rtfm

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    Hi,
    I have always liked OziExplore. It is moving map software whiuch runs on anything from handhelds to laptops. But best of all, it is free/extremely cheap. And it can be loaded with any map you lke. Since the NZ aeronautical maps are not available in digital form, I once had a large (A1) map scanned full size and loaded this into OziExplore on my iPaq. I hooked up my little GPS unit and he presto, moving map display on our own, familiar maps.

    You can find OziExplore here:The Official OziExplorer Web Site - GPS Mapping Software for Magellan, Garmin, Lowrance, Eagle, MLR Receivers

    Many cool features. Well worth a look.

    Regards,
    Duncan
     
  3. Mar 7, 2009 #3

    pwood66889

    pwood66889

    pwood66889

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    Got my first (and only to date) GPS in 1995. It has No aeronautical data - enter Lat/Long of airports one wishes. I find it useful adjunct to sectional charts, and will probably do so in the future. I'm also "cheap, er, frugal, er, broke..."
    What do you code your aps in?
    Percy in NM, USA
     
  4. Mar 7, 2009 #4

    Dana

    Dana

    Dana

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    Duncan, I looked at Ozi, but more for map conversion and georeferencing when I still was trying to work with the actual charts. A laptop would be a bit cumbersome in an ultralight, of course, and I don't have a PDA... I considered that option but it wouldn't be suitable for the other things I use GPS for., and I couldn't afford both.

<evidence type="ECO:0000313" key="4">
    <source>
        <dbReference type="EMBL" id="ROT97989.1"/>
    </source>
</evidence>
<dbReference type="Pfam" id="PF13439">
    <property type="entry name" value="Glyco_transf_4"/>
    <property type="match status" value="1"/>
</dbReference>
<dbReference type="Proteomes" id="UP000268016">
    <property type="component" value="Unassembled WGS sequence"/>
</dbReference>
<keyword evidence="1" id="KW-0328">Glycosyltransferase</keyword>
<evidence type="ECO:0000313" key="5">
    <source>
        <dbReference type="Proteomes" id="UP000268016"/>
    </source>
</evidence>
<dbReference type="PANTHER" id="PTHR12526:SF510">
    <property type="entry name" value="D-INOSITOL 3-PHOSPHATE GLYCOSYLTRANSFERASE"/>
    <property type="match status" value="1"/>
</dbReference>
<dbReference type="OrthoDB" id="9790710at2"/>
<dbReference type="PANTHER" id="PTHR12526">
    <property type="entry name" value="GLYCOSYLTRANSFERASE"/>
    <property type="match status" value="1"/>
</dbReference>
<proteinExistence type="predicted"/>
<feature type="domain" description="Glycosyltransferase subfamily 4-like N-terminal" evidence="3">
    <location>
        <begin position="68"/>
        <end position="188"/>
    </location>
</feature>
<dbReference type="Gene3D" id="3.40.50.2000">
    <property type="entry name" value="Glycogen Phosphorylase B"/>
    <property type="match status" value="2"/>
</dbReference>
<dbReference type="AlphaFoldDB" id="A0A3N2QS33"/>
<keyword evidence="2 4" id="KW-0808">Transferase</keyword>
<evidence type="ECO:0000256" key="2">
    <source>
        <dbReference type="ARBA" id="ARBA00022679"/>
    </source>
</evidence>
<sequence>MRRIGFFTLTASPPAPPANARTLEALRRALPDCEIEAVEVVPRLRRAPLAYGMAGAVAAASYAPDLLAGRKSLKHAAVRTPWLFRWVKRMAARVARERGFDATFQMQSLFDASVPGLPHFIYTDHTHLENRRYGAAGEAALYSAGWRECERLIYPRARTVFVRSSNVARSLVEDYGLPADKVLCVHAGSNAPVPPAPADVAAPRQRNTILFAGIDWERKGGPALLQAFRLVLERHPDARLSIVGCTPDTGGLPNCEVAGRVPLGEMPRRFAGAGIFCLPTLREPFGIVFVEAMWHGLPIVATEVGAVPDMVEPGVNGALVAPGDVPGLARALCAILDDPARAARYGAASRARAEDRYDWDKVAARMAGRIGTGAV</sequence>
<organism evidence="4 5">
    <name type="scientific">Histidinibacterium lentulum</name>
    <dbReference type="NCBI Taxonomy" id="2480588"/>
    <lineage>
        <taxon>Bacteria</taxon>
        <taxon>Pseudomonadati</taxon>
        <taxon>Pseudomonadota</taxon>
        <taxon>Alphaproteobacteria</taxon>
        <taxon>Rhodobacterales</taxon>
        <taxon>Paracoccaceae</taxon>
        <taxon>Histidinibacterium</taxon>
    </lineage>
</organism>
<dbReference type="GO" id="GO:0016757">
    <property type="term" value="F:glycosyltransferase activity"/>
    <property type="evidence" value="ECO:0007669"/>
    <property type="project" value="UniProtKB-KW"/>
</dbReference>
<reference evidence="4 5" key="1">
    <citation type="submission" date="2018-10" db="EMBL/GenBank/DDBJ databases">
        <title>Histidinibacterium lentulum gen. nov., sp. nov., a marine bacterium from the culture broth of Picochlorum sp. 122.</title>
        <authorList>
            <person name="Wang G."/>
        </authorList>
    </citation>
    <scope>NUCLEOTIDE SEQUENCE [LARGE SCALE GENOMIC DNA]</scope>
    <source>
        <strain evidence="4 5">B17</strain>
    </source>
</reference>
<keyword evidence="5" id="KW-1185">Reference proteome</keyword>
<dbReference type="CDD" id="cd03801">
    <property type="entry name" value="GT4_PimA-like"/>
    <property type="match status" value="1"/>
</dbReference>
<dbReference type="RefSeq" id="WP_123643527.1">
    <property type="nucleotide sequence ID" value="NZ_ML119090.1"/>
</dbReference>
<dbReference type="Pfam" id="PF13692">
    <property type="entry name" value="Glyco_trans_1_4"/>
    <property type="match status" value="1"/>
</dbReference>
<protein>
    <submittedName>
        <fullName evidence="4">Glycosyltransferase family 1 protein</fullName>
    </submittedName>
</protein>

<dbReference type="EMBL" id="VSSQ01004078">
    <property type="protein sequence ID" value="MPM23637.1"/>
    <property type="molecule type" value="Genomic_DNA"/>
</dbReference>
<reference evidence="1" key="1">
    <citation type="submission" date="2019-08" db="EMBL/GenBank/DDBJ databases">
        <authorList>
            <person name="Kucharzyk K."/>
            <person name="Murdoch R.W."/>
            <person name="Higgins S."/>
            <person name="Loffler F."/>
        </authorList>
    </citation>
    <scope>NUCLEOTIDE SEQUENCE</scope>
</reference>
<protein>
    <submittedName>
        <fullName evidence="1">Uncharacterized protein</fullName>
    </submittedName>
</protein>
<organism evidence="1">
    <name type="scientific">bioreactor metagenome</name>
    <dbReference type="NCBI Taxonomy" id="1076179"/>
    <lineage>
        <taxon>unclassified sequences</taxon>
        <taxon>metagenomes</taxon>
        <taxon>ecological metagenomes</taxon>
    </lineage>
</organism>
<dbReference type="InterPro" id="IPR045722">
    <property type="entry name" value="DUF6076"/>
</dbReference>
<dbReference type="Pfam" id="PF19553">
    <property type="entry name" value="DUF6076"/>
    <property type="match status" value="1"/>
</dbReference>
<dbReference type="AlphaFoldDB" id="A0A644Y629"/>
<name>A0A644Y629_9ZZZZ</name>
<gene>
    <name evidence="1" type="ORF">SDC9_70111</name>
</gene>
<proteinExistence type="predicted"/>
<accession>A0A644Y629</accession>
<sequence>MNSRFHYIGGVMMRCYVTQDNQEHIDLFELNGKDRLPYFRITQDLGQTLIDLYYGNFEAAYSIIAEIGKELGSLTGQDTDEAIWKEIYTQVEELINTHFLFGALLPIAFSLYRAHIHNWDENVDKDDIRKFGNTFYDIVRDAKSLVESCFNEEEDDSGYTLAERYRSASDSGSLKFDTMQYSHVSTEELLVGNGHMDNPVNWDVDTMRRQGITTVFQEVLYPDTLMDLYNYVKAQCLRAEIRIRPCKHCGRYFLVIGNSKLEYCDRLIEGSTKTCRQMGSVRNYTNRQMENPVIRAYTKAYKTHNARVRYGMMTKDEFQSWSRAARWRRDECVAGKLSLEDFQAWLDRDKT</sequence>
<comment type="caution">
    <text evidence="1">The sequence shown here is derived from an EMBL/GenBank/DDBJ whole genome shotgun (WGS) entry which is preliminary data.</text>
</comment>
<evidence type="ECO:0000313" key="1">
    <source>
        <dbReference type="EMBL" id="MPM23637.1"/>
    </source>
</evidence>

Percy, I use a lot of different things, but in this case it started out as [I thought] some basic file manipulation using other programs (for example, when I was still working with the chart conversion, I was using components of Image Magick to extract pixel data from the scanned image files, and cgpsmapper to do the final write into Garmin format) so I used AutoIT. AutoIt started out as a Windows scripting utility to automate software installs and stuff like that, but it's evolved into something more... it's very good at reading and writing text files, and doing string manipulation and such. The nice thing is that you can test the script as you write it, right from the editor, then compile it to an executable when you're done.

    -Dana

    I love my country, but I fear my government.
     
  5. Mar 8, 2009 #5

    GeoB

    GeoB

    GeoB

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    Once in a while I look through Craigslist for an aviation GPS. Sometimes I find good sounding deals. Coupla weeks ago I saw one for sale, fergit the model, for $100. It had airspaces, airport data, and a few other things i don't know nuthin about. $100 is a lot of money to me, I think hard before I shell it out, but it is do-able. these $500 GPS thingees are beyond my current budget. My point is that once in a while, if you watch, you will see a GPS that offers a great deal of utility, even it it is older, and B&W.

    I expect that since more and more people are using aviation GPS, and since they get obsolete fairly quickly, I think we can count on better and better units available used.

    GeoB